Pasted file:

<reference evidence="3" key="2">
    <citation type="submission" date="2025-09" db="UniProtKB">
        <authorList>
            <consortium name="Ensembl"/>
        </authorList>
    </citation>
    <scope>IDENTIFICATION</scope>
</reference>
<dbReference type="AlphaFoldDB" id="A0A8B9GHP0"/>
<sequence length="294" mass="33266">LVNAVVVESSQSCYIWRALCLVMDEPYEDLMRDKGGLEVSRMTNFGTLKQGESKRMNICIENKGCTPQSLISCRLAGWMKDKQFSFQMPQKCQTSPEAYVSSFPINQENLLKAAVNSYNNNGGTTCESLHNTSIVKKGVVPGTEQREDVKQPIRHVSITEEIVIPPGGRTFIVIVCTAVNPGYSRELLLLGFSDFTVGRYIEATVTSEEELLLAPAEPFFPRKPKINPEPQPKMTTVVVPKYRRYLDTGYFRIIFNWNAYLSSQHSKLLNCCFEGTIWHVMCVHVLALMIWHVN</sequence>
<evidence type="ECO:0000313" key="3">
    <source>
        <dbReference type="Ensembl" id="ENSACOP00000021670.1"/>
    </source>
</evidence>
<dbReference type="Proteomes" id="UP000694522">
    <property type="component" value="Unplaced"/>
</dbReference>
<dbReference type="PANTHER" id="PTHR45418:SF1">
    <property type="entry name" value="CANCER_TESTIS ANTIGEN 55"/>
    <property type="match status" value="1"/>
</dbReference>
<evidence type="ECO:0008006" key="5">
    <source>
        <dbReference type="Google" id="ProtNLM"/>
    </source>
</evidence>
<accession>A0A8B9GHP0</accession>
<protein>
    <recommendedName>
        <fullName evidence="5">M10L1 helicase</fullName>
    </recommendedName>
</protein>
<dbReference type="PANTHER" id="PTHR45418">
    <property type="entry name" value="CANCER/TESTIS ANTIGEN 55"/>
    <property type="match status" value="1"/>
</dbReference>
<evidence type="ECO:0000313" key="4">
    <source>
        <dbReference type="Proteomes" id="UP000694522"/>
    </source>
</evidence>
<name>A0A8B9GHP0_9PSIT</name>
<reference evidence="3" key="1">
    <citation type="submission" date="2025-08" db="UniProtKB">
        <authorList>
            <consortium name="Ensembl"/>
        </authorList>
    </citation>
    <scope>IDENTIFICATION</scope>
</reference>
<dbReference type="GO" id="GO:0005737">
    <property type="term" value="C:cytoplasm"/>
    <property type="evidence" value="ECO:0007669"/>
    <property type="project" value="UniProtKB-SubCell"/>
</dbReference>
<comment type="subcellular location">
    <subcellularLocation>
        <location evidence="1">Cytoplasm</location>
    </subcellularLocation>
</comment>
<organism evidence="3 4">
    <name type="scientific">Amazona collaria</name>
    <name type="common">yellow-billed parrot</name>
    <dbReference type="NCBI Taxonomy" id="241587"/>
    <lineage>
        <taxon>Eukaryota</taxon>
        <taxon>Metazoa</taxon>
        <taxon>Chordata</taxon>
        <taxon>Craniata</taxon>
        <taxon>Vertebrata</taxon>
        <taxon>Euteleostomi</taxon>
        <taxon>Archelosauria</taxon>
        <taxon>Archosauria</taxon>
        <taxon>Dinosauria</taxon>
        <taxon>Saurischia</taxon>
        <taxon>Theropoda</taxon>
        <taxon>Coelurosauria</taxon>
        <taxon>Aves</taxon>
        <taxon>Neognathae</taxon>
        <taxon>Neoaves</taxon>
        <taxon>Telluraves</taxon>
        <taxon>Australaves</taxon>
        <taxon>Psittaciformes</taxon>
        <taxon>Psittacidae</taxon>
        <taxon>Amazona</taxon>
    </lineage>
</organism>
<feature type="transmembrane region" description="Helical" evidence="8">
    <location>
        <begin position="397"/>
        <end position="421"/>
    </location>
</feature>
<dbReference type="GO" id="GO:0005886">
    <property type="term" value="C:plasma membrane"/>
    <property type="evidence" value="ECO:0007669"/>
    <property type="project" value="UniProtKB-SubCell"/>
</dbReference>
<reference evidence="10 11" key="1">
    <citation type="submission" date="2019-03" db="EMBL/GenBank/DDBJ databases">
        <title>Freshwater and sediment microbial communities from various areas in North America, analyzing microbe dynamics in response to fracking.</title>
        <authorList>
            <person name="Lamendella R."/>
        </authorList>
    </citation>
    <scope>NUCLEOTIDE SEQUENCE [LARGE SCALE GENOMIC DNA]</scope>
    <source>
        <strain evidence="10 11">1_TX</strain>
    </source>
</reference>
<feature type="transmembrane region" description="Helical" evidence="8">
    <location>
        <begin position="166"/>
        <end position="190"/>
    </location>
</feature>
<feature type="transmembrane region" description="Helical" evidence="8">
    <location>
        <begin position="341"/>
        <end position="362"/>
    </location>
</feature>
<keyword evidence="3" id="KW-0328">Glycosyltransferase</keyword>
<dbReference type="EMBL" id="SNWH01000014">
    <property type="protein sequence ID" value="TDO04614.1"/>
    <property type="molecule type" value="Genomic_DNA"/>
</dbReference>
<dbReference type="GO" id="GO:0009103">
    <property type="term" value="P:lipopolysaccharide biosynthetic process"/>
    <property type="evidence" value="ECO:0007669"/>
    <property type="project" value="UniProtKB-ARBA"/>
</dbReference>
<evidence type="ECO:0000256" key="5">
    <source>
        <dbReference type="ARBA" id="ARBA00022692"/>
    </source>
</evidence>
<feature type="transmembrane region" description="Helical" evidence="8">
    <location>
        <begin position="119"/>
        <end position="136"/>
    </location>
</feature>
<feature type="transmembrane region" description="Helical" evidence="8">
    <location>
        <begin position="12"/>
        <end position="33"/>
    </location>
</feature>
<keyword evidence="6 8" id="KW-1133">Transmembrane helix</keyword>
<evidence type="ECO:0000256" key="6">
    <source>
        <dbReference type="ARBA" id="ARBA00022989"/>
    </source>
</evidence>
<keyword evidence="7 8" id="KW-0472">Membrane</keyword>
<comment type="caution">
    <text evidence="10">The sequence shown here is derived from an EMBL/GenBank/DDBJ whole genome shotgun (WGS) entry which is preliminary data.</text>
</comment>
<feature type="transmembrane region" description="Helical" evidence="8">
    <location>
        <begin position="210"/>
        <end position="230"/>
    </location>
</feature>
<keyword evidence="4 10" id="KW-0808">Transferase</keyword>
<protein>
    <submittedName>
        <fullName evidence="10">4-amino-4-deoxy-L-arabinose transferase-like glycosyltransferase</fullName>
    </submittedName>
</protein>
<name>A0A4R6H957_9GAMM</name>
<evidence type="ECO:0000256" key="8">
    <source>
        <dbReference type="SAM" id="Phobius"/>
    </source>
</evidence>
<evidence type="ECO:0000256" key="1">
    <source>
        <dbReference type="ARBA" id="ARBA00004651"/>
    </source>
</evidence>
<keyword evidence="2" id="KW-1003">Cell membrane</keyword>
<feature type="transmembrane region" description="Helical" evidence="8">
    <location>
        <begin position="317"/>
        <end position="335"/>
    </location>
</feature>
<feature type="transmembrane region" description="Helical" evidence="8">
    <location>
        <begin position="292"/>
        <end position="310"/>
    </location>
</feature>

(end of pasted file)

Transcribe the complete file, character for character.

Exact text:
<reference evidence="3" key="2">
    <citation type="submission" date="2025-09" db="UniProtKB">
        <authorList>
            <consortium name="Ensembl"/>
        </authorList>
    </citation>
    <scope>IDENTIFICATION</scope>
</reference>
<dbReference type="AlphaFoldDB" id="A0A8B9GHP0"/>
<sequence length="294" mass="33266">LVNAVVVESSQSCYIWRALCLVMDEPYEDLMRDKGGLEVSRMTNFGTLKQGESKRMNICIENKGCTPQSLISCRLAGWMKDKQFSFQMPQKCQTSPEAYVSSFPINQENLLKAAVNSYNNNGGTTCESLHNTSIVKKGVVPGTEQREDVKQPIRHVSITEEIVIPPGGRTFIVIVCTAVNPGYSRELLLLGFSDFTVGRYIEATVTSEEELLLAPAEPFFPRKPKINPEPQPKMTTVVVPKYRRYLDTGYFRIIFNWNAYLSSQHSKLLNCCFEGTIWHVMCVHVLALMIWHVN</sequence>
<evidence type="ECO:0000313" key="3">
    <source>
        <dbReference type="Ensembl" id="ENSACOP00000021670.1"/>
    </source>
</evidence>
<dbReference type="Proteomes" id="UP000694522">
    <property type="component" value="Unplaced"/>
</dbReference>
<dbReference type="PANTHER" id="PTHR45418:SF1">
    <property type="entry name" value="CANCER_TESTIS ANTIGEN 55"/>
    <property type="match status" value="1"/>
</dbReference>
<evidence type="ECO:0008006" key="5">
    <source>
        <dbReference type="Google" id="ProtNLM"/>
    </source>
</evidence>
<accession>A0A8B9GHP0</accession>
<protein>
    <recommendedName>
        <fullName evidence="5">M10L1 helicase</fullName>
    </recommendedName>
</protein>
<dbReference type="PANTHER" id="PTHR45418">
    <property type="entry name" value="CANCER/TESTIS ANTIGEN 55"/>
    <property type="match status" value="1"/>
</dbReference>
<evidence type="ECO:0000313" key="4">
    <source>
        <dbReference type="Proteomes" id="UP000694522"/>
    </source>
</evidence>
<name>A0A8B9GHP0_9PSIT</name>
<reference evidence="3" key="1">
    <citation type="submission" date="2025-08" db="UniProtKB">
        <authorList>
            <consortium name="Ensembl"/>
        </authorList>
    </citation>
    <scope>IDENTIFICATION</scope>
</reference>
<dbReference type="GO" id="GO:0005737">
    <property type="term" value="C:cytoplasm"/>
    <property type="evidence" value="ECO:0007669"/>
    <property type="project" value="UniProtKB-SubCell"/>
</dbReference>
<comment type="subcellular location">
    <subcellularLocation>
        <location evidence="1">Cytoplasm</location>
    </subcellularLocation>
</comment>
<organism evidence="3 4">
    <name type="scientific">Amazona collaria</name>
    <name type="common">yellow-billed parrot</name>
    <dbReference type="NCBI Taxonomy" id="241587"/>
    <lineage>
        <taxon>Eukaryota</taxon>
        <taxon>Metazoa</taxon>
        <taxon>Chordata</taxon>
        <taxon>Craniata</taxon>
        <taxon>Vertebrata</taxon>
        <taxon>Euteleostomi</taxon>
        <taxon>Archelosauria</taxon>
        <taxon>Archosauria</taxon>
        <taxon>Dinosauria</taxon>
        <taxon>Saurischia</taxon>
        <taxon>Theropoda</taxon>
        <taxon>Coelurosauria</taxon>
        <taxon>Aves</taxon>
        <taxon>Neognathae</taxon>
        <taxon>Neoaves</taxon>
        <taxon>Telluraves</taxon>
        <taxon>Australaves</taxon>
        <taxon>Psittaciformes</taxon>
        <taxon>Psittacidae</taxon>
        <taxon>Amazona</taxon>
    </lineage>
</organism>
<feature type="transmembrane region" description="Helical" evidence="8">
    <location>
        <begin position="397"/>
        <end position="421"/>
    </location>
</feature>
<dbReference type="GO" id="GO:0005886">
    <property type="term" value="C:plasma membrane"/>
    <property type="evidence" value="ECO:0007669"/>
    <property type="project" value="UniProtKB-SubCell"/>
</dbReference>
<reference evidence="10 11" key="1">
    <citation type="submission" date="2019-03" db="EMBL/GenBank/DDBJ databases">
        <title>Freshwater and sediment microbial communities from various areas in North America, analyzing microbe dynamics in response to fracking.</title>
        <authorList>
            <person name="Lamendella R."/>
        </authorList>
    </citation>
    <scope>NUCLEOTIDE SEQUENCE [LARGE SCALE GENOMIC DNA]</scope>
    <source>
        <strain evidence="10 11">1_TX</strain>
    </source>
</reference>
<feature type="transmembrane region" description="Helical" evidence="8">
    <location>
        <begin position="166"/>
        <end position="190"/>
    </location>
</feature>
<feature type="transmembrane region" description="Helical" evidence="8">
    <location>
        <begin position="341"/>
        <end position="362"/>
    </location>
</feature>
<keyword evidence="3" id="KW-0328">Glycosyltransferase</keyword>
<dbReference type="EMBL" id="SNWH01000014">
    <property type="protein sequence ID" value="TDO04614.1"/>
    <property type="molecule type" value="Genomic_DNA"/>
</dbReference>
<dbReference type="GO" id="GO:0009103">
    <property type="term" value="P:lipopolysaccharide biosynthetic process"/>
    <property type="evidence" value="ECO:0007669"/>
    <property type="project" value="UniProtKB-ARBA"/>
</dbReference>
<evidence type="ECO:0000256" key="5">
    <source>
        <dbReference type="ARBA" id="ARBA00022692"/>
    </source>
</evidence>
<feature type="transmembrane region" description="Helical" evidence="8">
    <location>
        <begin position="119"/>
        <end position="136"/>
    </location>
</feature>
<feature type="transmembrane region" description="Helical" evidence="8">
    <location>
        <begin position="12"/>
        <end position="33"/>
    </location>
</feature>
<keyword evidence="6 8" id="KW-1133">Transmembrane helix</keyword>
<evidence type="ECO:0000256" key="6">
    <source>
        <dbReference type="ARBA" id="ARBA00022989"/>
    </source>
</evidence>
<keyword evidence="7 8" id="KW-0472">Membrane</keyword>
<comment type="caution">
    <text evidence="10">The sequence shown here is derived from an EMBL/GenBank/DDBJ whole genome shotgun (WGS) entry which is preliminary data.</text>
</comment>
<feature type="transmembrane region" description="Helical" evidence="8">
    <location>
        <begin position="210"/>
        <end position="230"/>
    </location>
</feature>
<keyword evidence="4 10" id="KW-0808">Transferase</keyword>
<protein>
    <submittedName>
        <fullName evidence="10">4-amino-4-deoxy-L-arabinose transferase-like glycosyltransferase</fullName>
    </submittedName>
</protein>
<name>A0A4R6H957_9GAMM</name>
<evidence type="ECO:0000256" key="8">
    <source>
        <dbReference type="SAM" id="Phobius"/>
    </source>
</evidence>
<evidence type="ECO:0000256" key="1">
    <source>
        <dbReference type="ARBA" id="ARBA00004651"/>
    </source>
</evidence>
<keyword evidence="2" id="KW-1003">Cell membrane</keyword>
<feature type="transmembrane region" description="Helical" evidence="8">
    <location>
        <begin position="317"/>
        <end position="335"/>
    </location>
</feature>
<feature type="transmembrane region" description="Helical" evidence="8">
    <location>
        <begin position="292"/>
        <end position="310"/>
    </location>
</feature>